Call for Stronger Recommendations About Supplement Use During Chemotherapy

December 1, 1999

The article by Drs. Labriola and Livingston is the first written collaboration of which I am aware between a doctor of naturopathic medicine and a professor of medicine at a major state university. The authors present a thorough review of the available information on interactions between dietary antioxidants, both natural and supplements, and chemotherapy.

The article by Drs. Labriola and Livingston is the first written collaboration of which I am aware between a doctor of naturopathic medicine and a professor of medicine at a major state university. The authors present a thorough review of the available information on interactions between dietary antioxidants, both natural and supplements, and chemotherapy.

Of necessity, the review relies heavily on interactions observed in the laboratory and animals, since little, if any, human data appear to be available. In fact, the only reference cited that seems to bear directly on this issue in humans, by Erhola et al, was published in the fairly obscure journal Free Radical Biology and Medicine. Even this reference contains no clinically useful information, however. Also, it provides no data to justify the assertion by Labriola and Livingston that “such a reduction in concentration of free radicals generated by chemotherapeutic agents has the same effect as a reduction in dose.”

Nonetheless, the authors raise grave concerns about the possibility that cancer patients may jeopardize their ultimate chance of cure and survival by taking various dietary supplements with antioxidant activity during chemotherapy programs. If this may be a potentially major public health issue, however, the authors’ remedies are surprisingly low key. One would have expected that, given that there is proven scientific evidence of the value of chemotherapy and no evidence for the value of dietary supplements, the authors would have recommended against dietary supplements entirely!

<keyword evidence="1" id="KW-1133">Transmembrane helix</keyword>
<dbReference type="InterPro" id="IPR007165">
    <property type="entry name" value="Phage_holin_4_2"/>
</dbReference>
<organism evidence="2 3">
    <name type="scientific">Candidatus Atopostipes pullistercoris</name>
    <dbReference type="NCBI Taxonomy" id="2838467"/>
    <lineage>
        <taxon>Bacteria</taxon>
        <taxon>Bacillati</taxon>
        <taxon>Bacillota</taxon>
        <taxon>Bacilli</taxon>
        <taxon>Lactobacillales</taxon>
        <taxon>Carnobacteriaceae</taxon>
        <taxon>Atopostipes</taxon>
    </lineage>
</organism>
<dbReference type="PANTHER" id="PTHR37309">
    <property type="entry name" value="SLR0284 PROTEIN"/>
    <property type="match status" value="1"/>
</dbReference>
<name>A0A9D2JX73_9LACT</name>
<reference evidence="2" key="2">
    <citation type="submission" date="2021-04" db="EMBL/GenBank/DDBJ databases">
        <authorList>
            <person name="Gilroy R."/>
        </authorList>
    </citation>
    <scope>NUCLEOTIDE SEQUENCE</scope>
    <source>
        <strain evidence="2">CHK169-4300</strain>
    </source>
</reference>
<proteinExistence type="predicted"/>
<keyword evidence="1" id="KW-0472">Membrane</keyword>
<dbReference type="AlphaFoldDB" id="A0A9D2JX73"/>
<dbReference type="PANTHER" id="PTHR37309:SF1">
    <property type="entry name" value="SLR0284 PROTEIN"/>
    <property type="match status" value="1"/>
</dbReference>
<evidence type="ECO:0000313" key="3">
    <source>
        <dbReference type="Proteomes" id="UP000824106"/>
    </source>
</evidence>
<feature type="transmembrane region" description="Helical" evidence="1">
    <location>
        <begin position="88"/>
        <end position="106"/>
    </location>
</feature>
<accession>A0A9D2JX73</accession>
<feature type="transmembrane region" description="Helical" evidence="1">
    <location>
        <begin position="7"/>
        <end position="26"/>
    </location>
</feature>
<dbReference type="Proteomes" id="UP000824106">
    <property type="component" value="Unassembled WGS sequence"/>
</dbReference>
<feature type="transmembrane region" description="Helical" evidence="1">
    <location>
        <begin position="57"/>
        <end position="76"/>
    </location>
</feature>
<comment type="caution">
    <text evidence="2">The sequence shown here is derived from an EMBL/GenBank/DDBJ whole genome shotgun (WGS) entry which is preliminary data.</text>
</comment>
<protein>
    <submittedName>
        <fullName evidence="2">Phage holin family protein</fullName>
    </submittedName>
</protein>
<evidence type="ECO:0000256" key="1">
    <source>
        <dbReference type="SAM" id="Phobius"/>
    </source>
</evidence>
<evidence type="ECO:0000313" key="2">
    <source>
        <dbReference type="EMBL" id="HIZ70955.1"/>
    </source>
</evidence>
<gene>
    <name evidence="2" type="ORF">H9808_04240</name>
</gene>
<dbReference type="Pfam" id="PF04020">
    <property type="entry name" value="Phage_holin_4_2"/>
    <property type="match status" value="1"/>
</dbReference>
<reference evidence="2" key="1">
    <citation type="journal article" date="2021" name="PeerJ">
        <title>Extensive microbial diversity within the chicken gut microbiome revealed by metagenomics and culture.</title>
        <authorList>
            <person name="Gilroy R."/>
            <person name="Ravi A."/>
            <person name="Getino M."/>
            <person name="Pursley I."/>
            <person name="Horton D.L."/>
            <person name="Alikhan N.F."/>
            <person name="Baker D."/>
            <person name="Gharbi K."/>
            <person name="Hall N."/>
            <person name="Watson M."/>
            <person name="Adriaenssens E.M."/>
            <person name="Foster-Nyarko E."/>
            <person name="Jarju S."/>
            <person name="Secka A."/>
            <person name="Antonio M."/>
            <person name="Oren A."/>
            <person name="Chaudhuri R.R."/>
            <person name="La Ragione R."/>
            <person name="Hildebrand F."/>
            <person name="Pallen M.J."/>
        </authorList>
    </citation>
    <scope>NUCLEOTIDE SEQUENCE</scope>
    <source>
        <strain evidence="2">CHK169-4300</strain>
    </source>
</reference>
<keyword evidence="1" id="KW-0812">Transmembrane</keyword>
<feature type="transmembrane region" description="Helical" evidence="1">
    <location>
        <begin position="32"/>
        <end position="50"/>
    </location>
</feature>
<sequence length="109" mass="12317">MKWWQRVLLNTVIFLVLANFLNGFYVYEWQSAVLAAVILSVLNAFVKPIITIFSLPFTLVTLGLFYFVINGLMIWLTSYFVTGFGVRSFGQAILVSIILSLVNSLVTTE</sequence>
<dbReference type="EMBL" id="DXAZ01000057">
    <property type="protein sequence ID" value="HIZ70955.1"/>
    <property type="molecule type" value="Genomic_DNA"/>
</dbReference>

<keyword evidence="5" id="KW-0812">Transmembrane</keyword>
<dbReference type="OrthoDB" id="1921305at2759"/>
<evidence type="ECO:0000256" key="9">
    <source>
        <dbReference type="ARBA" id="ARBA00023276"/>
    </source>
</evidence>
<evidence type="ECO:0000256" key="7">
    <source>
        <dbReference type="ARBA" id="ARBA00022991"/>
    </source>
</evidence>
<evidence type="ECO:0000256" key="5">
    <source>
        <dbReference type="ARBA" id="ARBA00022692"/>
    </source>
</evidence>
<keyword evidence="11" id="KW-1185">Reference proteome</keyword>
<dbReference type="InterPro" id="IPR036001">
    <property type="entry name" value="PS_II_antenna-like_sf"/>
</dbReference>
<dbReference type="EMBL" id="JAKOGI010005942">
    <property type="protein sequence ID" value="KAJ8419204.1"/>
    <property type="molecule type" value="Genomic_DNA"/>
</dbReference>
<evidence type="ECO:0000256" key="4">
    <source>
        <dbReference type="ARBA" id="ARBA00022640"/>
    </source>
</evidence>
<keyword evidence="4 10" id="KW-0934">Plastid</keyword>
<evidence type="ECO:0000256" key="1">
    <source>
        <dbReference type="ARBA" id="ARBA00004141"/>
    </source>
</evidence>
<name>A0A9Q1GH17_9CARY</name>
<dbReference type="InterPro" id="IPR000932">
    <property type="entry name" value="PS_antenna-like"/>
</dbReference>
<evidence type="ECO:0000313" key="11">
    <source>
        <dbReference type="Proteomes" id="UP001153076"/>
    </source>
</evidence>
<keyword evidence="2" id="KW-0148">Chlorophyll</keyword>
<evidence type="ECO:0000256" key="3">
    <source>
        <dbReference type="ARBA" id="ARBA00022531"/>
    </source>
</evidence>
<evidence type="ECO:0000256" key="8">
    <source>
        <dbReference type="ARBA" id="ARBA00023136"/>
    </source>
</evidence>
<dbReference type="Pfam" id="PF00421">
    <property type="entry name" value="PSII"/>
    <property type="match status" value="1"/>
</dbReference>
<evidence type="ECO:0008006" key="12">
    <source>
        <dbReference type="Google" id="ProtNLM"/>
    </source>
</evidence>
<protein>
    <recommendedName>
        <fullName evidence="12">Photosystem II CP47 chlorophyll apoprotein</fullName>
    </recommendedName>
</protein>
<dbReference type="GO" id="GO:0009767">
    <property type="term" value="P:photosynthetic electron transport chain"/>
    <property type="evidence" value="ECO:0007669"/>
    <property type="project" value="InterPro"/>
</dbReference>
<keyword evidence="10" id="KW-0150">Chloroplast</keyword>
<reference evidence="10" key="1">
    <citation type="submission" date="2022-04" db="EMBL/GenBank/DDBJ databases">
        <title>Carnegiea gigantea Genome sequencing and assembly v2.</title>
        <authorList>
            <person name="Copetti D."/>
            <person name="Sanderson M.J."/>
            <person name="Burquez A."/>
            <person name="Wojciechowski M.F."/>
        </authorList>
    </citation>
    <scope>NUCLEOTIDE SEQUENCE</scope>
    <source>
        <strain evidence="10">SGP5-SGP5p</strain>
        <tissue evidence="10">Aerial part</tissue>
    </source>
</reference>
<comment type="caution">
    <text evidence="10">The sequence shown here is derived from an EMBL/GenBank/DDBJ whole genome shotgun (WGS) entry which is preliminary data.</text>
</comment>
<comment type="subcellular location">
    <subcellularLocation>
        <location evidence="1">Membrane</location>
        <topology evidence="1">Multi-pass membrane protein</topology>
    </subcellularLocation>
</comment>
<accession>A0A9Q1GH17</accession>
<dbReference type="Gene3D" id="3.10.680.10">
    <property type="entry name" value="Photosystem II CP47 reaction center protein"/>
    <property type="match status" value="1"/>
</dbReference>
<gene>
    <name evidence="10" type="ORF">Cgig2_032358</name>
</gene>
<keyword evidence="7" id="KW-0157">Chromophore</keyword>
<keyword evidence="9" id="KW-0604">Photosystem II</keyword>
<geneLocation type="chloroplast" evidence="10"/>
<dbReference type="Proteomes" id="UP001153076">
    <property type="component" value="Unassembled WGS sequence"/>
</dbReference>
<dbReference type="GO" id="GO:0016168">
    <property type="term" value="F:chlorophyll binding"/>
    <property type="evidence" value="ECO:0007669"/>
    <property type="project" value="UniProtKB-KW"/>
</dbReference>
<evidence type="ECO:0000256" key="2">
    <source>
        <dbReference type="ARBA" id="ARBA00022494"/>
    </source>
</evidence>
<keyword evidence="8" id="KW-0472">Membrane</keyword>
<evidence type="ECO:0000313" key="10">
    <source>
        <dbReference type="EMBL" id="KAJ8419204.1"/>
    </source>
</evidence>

Drs. Labriola and Livingston are very well known to the medical community, as well as the press in the Northwest. Their article received wide coverage in the local media. One would have hoped that such prominent authors, whose opinion carries great weight with both their professional peers and laypeople, would have made a stronger statement against the use of dietary supplements during chemotherapy. Media coverage of such a recommendation might have saved lives.

Charles M. Bagley, Jr, MD
Northwest Cancer CenterSeattle, Washington

The Authors Respond

In questioning the interactions between dietary antioxidants and chemotherapy, Dr. Bagley emphasizes the Erhola et al study (our reference 23), which, he feels, does not provide “clinically useful information.” Dr. Bagley further suggests that we should have made “... a stronger statement against the use of dietary supplements during chemotherapy.”

Our article describes the interactions between dietary antioxidants and certain chemotherapeutic agents with applicable citations. The Erhola et al reference is a human study that actually measures the interaction, in vivo, between anthracycline-generated free radicals and plasma total peroxyl radical trapping antioxidant parameters (TRAP), including their main antioxidant components. The study clearly demonstrates the interaction between reactive oxygen species generated by the chemotherapeutic agents and TRAP. It is included in our article as a credible, novel, additional method for demonstrating these interactions.